Entry and Exit:
Visa and other entry and exit conditions (such as currency, customs and quarantine regulations) change regularly. Contact the nearest Embassy or Consulate of Saudi Arabia for the most up-to-date information.
Applicants for Saudi visas need to provide fingerprints with their applications.
For information about visa requirements for pilgrims wishing to undertake either the Hajj or Umrah, contact the nearest Embassy or Consulate of Saudi Arabia or visit the Ministry of Hajj website.
One-time visitors on a single-entry visa do not need an exit permit to depart Saudi Arabia. However, foreigners holding Saudi work and/or residency permits who wish to depart Saudi Arabia need to obtain an exit permit. The request for these permits is submitted to the Saudi Ministry of Interior via the foreigner’s Saudi sponsor.
Persons involved in business or labour disputes or employment dismissal disputes are generally not granted an exit visa until the case is resolved in the courts or abandoned. This may take many months. Saudi sponsors have substantial leverage in such dispute negotiations.
Women and children residing in Saudi Arabia as members of a Saudi household need permission from a male relative to depart Saudi Arabia. Women visitors and residents travelling alone who are not met by sponsors have experienced delays before being allowed to enter the country or to continue on other flights. Since February 2008, a Saudi man who wants to marry a foreign woman must sign a binding agreement to allow her and their children to travel freely to and from Saudi Arabia. This requirement does not apply to marriages before 20 February 2008.
All passengers must declare any cash, transferable monetary documents or precious metals worth more than Saud Riyals 60,000 (approximately AU$15,000) on arrival to and departure from Saudi Arabia. Saudi customs authorities enforce strict regulations concerning the importation into the country of banned items such as weapons, and items held to be contrary to the tenets of Islam, such as pork products, alcohol products, pornography (including images of scantily clad people, particularly women), religious books and materials (other than those reflecting orthodox Islam). For more information and declaration forms, visit the Saudi Customs website.
Saudi Arabia requires all travellers under the age of 15 years travelling to Saudi Arabia from countries reporting polio outbreaks to provide proof of up-to-date polio vaccination. Travellers should contact the nearest Embassy or Consulate of Saudi Arabia for further information.
A valid Yellow Fever Vaccination Certificate is required for entry into Saudi Arabia if you have come from or transited an area with a risk of yellow fever.
You may be refused entry to Saudi Arabia if your passport or luggage has evidence of travel to Israel, such as Israeli entry or exit stamps or any stickers with writing in Hebrew.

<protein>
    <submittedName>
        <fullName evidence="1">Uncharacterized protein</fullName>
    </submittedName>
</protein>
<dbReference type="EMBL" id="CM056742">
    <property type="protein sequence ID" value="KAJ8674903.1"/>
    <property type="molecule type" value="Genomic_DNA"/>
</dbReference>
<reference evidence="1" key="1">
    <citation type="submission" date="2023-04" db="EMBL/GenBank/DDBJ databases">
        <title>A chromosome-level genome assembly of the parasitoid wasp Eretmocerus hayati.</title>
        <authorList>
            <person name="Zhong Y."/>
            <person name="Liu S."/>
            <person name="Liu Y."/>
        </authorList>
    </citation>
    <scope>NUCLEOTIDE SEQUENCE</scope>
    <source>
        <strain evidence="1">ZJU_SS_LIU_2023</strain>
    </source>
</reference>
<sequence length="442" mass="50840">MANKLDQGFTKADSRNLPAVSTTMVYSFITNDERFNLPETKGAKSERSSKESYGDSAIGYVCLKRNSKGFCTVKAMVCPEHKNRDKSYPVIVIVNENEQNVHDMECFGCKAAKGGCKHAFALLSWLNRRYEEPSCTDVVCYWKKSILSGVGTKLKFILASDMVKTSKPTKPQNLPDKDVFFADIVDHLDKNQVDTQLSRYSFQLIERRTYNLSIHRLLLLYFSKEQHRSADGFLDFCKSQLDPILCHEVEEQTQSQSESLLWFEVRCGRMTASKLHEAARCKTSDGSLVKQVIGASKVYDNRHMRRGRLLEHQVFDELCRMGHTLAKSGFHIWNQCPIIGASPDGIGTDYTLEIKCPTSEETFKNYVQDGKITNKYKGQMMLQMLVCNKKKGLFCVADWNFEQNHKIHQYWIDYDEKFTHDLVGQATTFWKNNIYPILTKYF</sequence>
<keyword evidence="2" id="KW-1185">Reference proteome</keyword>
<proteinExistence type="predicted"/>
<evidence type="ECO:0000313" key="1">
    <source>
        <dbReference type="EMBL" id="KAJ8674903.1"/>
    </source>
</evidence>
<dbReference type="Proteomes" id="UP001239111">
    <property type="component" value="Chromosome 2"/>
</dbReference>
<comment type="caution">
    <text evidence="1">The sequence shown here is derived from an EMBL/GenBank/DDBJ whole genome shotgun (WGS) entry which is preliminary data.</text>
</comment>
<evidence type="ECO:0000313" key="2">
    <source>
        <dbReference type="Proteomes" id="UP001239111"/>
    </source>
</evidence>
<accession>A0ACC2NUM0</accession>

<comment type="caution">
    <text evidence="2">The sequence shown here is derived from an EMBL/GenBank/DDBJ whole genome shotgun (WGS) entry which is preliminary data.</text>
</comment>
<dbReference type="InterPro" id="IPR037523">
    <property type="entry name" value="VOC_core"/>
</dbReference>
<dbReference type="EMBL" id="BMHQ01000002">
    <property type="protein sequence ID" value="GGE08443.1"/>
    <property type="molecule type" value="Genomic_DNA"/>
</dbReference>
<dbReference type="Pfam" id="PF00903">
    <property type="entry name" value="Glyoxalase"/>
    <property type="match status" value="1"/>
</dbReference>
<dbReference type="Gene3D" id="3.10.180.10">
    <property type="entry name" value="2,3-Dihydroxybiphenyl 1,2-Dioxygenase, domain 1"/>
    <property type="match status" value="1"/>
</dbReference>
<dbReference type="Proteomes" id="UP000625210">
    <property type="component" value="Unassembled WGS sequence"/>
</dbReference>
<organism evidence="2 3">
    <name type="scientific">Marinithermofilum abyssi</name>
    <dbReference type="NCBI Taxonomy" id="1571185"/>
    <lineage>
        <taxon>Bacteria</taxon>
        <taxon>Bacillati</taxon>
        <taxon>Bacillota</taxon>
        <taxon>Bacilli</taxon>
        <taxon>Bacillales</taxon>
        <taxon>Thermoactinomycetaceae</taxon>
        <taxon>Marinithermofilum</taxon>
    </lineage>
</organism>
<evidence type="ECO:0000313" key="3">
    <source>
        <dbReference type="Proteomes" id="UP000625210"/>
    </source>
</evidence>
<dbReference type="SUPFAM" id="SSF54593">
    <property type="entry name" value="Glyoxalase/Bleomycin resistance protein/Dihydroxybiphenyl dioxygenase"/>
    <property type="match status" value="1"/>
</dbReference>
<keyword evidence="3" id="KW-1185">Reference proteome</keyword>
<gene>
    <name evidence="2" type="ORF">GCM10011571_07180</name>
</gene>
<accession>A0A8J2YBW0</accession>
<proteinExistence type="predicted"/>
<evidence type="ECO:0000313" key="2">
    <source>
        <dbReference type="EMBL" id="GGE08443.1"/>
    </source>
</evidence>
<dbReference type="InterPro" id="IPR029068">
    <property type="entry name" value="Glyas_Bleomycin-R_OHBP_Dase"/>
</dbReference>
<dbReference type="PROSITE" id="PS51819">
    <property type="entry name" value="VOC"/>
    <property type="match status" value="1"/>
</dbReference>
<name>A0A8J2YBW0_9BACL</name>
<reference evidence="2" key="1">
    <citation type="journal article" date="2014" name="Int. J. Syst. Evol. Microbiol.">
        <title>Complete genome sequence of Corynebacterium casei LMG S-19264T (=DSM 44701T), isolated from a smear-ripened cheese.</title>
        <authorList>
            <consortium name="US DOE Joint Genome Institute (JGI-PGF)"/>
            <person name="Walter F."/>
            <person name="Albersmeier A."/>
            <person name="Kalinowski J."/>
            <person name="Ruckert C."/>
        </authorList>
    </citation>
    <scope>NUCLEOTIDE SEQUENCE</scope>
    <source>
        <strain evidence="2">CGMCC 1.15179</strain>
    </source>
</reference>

Make sure your passport has at least six months’ validity from your planned date of return to Australia. You should carry copies of a recent passport photo with you in case you need a replacement passport while overseas.
When you are in Saudi Arabia, be aware that local laws and penalties, including ones that appear harsh by Australian standards, do apply to you. If you are arrested or jailed, the Australian Government will do what it can to help you but we can’t get you out of trouble or out of jail.
In recent years, a number of Australians have been arrested while travelling or living in Saudi Arabia. The Saudi authorities did not report these cases to the Australian Embassy in Riyadh. We strongly recommend you register your travel and contact details with us and keep family and friends updated on your whereabouts.
The Australian Embassy will make every effort to gain consular access to detained Australians at the first available opportunity, however, consular officials are required to obtain prior approval for their visits from the Saudi authorities, and approvals are not granted automatically.
Information on what Australian consular officers can and cannot do to help Australians in trouble overseas is available from the Consular Services Charter.
People suspected of committing an offence in Saudi Arabia may be detained without charge or access to legal assistance for months while waiting for the investigation to conclude and an appearance in court.
People convicted of an offence can expect long jail sentences, public floggings, heavy fines or deportation. Penalties for certain offences, such as trafficking, possessing or using drugs, are severe and include the death penalty. Other offences punishable with the death penalty include murder, adultery, rape and abandoning religion (Islam). Penalties for some criminal offences include corporal punishment and deportation. Theft-related offences may be punished with amputation, while offenders may be sentenced to lashes for other crimes.
Saudi authorities do not permit criticism of the royal family or Islam, and the government prohibits the public practice of religions other than Islam. Preaching religions other than Islam may result in imprisonment and corporal punishment. Strict laws apply to blasphemy and religious pilgrims should avoid making statements or utterances that could be interpreted as blasphemy. People suspected of violating these restrictions have been sentenced to long jail terms and floggings.
Homosexual activity is illegal and penalties include the death penalty.